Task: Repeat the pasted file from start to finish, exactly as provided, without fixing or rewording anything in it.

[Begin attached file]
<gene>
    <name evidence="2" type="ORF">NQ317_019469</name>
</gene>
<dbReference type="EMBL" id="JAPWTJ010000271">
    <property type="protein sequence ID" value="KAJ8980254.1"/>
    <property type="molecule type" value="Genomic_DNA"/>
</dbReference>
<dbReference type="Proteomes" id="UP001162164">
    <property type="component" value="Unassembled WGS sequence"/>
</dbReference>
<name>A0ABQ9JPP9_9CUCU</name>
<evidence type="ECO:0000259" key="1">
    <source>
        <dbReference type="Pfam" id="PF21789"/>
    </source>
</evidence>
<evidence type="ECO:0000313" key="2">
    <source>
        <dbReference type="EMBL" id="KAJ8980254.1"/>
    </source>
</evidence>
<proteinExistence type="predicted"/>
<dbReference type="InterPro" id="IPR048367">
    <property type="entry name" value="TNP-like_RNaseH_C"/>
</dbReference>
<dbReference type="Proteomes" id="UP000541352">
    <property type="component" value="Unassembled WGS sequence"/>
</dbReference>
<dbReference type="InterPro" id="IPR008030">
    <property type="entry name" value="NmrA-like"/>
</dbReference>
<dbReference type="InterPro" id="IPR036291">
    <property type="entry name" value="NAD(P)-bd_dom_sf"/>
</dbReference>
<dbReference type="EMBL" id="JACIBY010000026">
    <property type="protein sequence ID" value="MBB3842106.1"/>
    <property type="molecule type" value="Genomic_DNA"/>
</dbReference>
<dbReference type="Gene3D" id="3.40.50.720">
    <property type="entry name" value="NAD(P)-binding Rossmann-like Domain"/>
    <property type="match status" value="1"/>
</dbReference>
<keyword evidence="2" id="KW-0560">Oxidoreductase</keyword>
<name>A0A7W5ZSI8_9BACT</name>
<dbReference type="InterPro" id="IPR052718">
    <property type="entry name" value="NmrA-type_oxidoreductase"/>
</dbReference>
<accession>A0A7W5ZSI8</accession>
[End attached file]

<gene>
    <name evidence="2" type="ORF">NQ317_019469</name>
</gene>
<dbReference type="EMBL" id="JAPWTJ010000271">
    <property type="protein sequence ID" value="KAJ8980254.1"/>
    <property type="molecule type" value="Genomic_DNA"/>
</dbReference>
<dbReference type="Proteomes" id="UP001162164">
    <property type="component" value="Unassembled WGS sequence"/>
</dbReference>
<name>A0ABQ9JPP9_9CUCU</name>
<evidence type="ECO:0000259" key="1">
    <source>
        <dbReference type="Pfam" id="PF21789"/>
    </source>
</evidence>
<evidence type="ECO:0000313" key="2">
    <source>
        <dbReference type="EMBL" id="KAJ8980254.1"/>
    </source>
</evidence>
<proteinExistence type="predicted"/>
<dbReference type="InterPro" id="IPR048367">
    <property type="entry name" value="TNP-like_RNaseH_C"/>
</dbReference>
<dbReference type="Proteomes" id="UP000541352">
    <property type="component" value="Unassembled WGS sequence"/>
</dbReference>
<dbReference type="InterPro" id="IPR008030">
    <property type="entry name" value="NmrA-like"/>
</dbReference>
<dbReference type="InterPro" id="IPR036291">
    <property type="entry name" value="NAD(P)-bd_dom_sf"/>
</dbReference>
<dbReference type="EMBL" id="JACIBY010000026">
    <property type="protein sequence ID" value="MBB3842106.1"/>
    <property type="molecule type" value="Genomic_DNA"/>
</dbReference>
<dbReference type="Gene3D" id="3.40.50.720">
    <property type="entry name" value="NAD(P)-binding Rossmann-like Domain"/>
    <property type="match status" value="1"/>
</dbReference>
<keyword evidence="2" id="KW-0560">Oxidoreductase</keyword>
<name>A0A7W5ZSI8_9BACT</name>
<dbReference type="InterPro" id="IPR052718">
    <property type="entry name" value="NmrA-type_oxidoreductase"/>
</dbReference>
<accession>A0A7W5ZSI8</accession>